During the recent talks I’ve given with Benji Weber at Pipeline Conference and Continuous Delivery London we’ve talked about how we were introducing the idea of Cronned Code Deletion at Unruly, across our shared workstations. Of all the points we raise, this normally generates the most confusion afterwards as to what it is and how we think it helps - and I said I’d write a blogpost, so here we are!
Letting the monkey loose
The core idea of cronned code deletion is this:
At a given regular point in time, projects on the workstation will be removed and replaced with clean checkouts from version control
For a subset of our projects, which reside in
~/projects/ on our pairing workstations, we do this at midnight every night.
We’ve found this is a nice way of keeping us continuously delivering small changes of functionality and deploying these changes incrementally - if we’re working properly then this very rarely effects us. However, if we’ve failed and e.g. left a large changeset overnight then it’s possible to come back the next morning and find these changes gone.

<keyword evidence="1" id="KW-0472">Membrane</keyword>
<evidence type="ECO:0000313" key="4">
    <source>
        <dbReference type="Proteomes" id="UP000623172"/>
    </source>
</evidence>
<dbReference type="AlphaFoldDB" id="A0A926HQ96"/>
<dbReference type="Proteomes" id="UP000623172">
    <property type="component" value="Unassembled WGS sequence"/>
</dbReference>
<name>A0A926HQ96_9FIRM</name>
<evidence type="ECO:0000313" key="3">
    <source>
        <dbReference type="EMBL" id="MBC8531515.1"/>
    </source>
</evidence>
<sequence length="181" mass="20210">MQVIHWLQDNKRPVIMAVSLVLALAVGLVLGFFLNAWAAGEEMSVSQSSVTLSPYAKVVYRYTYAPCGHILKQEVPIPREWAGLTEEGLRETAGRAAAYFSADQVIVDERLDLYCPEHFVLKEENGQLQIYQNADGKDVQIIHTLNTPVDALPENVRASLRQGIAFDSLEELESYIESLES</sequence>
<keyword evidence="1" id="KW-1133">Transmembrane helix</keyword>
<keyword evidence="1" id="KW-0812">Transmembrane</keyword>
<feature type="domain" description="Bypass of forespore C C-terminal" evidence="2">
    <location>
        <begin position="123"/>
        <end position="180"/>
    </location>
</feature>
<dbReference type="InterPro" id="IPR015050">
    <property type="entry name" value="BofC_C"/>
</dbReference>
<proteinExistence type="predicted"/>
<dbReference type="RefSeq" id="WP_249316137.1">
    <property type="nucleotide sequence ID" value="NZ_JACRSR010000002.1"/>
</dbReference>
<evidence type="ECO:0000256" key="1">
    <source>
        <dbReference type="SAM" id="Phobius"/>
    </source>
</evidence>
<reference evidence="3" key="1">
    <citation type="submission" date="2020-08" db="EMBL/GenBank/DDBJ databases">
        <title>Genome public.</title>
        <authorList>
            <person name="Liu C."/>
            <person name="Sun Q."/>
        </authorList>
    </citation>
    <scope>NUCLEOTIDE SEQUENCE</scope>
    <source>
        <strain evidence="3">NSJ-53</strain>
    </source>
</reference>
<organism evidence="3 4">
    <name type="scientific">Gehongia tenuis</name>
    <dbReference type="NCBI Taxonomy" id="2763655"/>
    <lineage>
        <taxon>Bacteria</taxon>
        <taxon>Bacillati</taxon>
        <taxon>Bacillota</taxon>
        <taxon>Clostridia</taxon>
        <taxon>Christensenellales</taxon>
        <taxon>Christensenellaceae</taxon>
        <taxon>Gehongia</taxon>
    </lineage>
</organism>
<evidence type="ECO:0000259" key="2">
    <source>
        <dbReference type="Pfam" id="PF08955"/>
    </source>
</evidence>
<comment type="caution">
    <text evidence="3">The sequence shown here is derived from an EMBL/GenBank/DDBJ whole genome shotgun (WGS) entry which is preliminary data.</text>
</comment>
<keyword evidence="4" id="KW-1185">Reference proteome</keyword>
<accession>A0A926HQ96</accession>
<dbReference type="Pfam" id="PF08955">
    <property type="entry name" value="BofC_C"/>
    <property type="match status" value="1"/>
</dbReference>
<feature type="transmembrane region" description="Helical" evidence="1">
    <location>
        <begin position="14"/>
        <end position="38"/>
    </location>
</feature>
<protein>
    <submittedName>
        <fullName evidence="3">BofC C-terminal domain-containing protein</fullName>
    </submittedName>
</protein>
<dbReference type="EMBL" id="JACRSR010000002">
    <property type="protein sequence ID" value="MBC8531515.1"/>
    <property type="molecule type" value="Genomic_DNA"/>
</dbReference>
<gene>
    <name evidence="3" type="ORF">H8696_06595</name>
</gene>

It may sound like a overly-harsh idea but it’s helped us focus on having local branches diverting from master for as short a time as possible and to continuously integrate our changes with our production environment.
Finally, an added bonus is that reproducibly checking out our projects forces us to not rely on turning our workstations into snowflake machines: rather than having things configured or installed by hand (making them unique - like snowflakes) we are guaranteed that we can switch between them and have the same work environment - a great boon for non-personalised pairing workstations.